• $\begingroup$ So I think you are stating the result for $W_0^{1,p}$ Poincare inequality for domain bounded in one directions. This result is true as $u\in W_0^{1,p}(\Omega)$ not $W_0^{1,p}(\Omega_\delta)$. That is, for a fixed $u\in W_0^{1,p}(\Omega)$, as you narrow your domain, $u$ may not be in $W_0^{1,p}(\Omega_\delta)$ and hence the poincare is broken and you can not have $(1)$. Or am I missing something? $\endgroup$ – spatially Jan 9 '15 at 0:58
  • $\begingroup$ Sorry @wisher, but I can't understand your comment. I just proved that the result is true, so why are you saying it is not true? $\endgroup$ – Tomás Jan 9 '15 at 10:40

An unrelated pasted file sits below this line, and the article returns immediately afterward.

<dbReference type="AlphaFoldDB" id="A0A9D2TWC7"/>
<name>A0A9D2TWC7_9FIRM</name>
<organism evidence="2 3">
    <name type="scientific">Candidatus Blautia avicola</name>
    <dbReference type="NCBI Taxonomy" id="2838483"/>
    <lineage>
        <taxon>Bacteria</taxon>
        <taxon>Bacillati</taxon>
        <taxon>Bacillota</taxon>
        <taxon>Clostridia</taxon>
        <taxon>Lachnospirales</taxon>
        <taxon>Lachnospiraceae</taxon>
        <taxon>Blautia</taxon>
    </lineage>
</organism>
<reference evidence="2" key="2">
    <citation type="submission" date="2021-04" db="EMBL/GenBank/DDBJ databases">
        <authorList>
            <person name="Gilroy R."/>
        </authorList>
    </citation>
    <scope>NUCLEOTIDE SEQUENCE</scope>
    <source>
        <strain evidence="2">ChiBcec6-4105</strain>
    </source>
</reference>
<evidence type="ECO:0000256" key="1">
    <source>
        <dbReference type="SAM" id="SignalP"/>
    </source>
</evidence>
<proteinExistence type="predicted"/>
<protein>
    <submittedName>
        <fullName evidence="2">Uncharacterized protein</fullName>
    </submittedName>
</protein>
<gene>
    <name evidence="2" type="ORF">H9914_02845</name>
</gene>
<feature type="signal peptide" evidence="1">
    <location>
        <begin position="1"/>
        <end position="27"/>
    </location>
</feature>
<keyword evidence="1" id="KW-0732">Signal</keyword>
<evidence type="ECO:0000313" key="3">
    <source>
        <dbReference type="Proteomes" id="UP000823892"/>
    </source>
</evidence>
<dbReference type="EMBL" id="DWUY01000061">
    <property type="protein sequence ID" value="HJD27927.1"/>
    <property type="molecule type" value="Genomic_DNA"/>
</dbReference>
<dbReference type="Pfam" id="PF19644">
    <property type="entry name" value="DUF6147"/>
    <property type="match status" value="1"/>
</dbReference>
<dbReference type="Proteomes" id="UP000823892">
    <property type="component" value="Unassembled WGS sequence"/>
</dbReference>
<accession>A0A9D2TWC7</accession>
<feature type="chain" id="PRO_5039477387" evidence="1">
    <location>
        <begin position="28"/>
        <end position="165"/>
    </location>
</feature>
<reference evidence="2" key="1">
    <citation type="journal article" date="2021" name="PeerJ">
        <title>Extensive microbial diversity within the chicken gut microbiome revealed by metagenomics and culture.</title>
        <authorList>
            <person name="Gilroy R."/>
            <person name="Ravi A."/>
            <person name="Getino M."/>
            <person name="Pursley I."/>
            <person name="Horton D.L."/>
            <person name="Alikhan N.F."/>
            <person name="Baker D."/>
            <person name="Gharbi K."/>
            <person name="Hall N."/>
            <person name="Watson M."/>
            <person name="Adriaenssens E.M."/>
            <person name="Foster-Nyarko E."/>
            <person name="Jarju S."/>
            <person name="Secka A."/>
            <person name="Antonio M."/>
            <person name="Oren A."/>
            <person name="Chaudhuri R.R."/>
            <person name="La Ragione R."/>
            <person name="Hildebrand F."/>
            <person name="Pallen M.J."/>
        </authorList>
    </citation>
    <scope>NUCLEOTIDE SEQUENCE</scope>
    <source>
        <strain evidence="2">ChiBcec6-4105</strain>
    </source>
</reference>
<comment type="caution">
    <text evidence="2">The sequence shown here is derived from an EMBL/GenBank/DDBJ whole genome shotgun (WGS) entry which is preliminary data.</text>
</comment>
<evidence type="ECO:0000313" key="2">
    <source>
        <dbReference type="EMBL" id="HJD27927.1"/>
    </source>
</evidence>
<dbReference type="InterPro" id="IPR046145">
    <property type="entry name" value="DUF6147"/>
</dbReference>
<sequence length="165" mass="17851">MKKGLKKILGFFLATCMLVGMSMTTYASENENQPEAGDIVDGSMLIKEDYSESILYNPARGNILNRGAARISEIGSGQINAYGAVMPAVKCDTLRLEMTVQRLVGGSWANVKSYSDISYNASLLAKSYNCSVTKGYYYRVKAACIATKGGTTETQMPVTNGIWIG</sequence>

• $\begingroup$ I'll write a better comment later $\endgroup$ – spatially Jan 9 '15 at 10:54
2
$\begingroup$

I would say it doesn't hold, See if this is true :

Take as $\Omega:= B(0,3) - \{0\}$ and take p=1.

$f:= \eta log(|x|)sin(|x|)$ where $\eta$ is a smooth function that is $1$ on $B(0;1)$ and $0$ outside $B(0,2)$.

First $f$ is in $W^{1,1}(\Omega)$:

$\int_{B(0,1)} |f(x)|dx = \int_0^{2\pi}\int_0^1 |log(r)sin(r)r|dr \leq C\int_0^1 |log(r)r|dr$ and an integration by part gives $\int_0^1 |rlogr|dr = [|\frac{r^2}{2}log(r)|]_0^1 - \int_0^1 1dr < \infty$ so that f is in $L^1$. Next, we have $\frac{d (log(r)sin(r))}{dr} = log(r)cos(r) + \frac{1}{r}sin(r)$ so that integrating as above with polar coordinates gives you that $\nabla f$ is $L^1$.

Next we shall prove that we have a sequence of $C^{\infty}_0(\Omega)$ functions that converges to $f$ in $W^{1,1}(\Omega)$ so that shows that $f \in W^{1,1}_0(\Omega)$: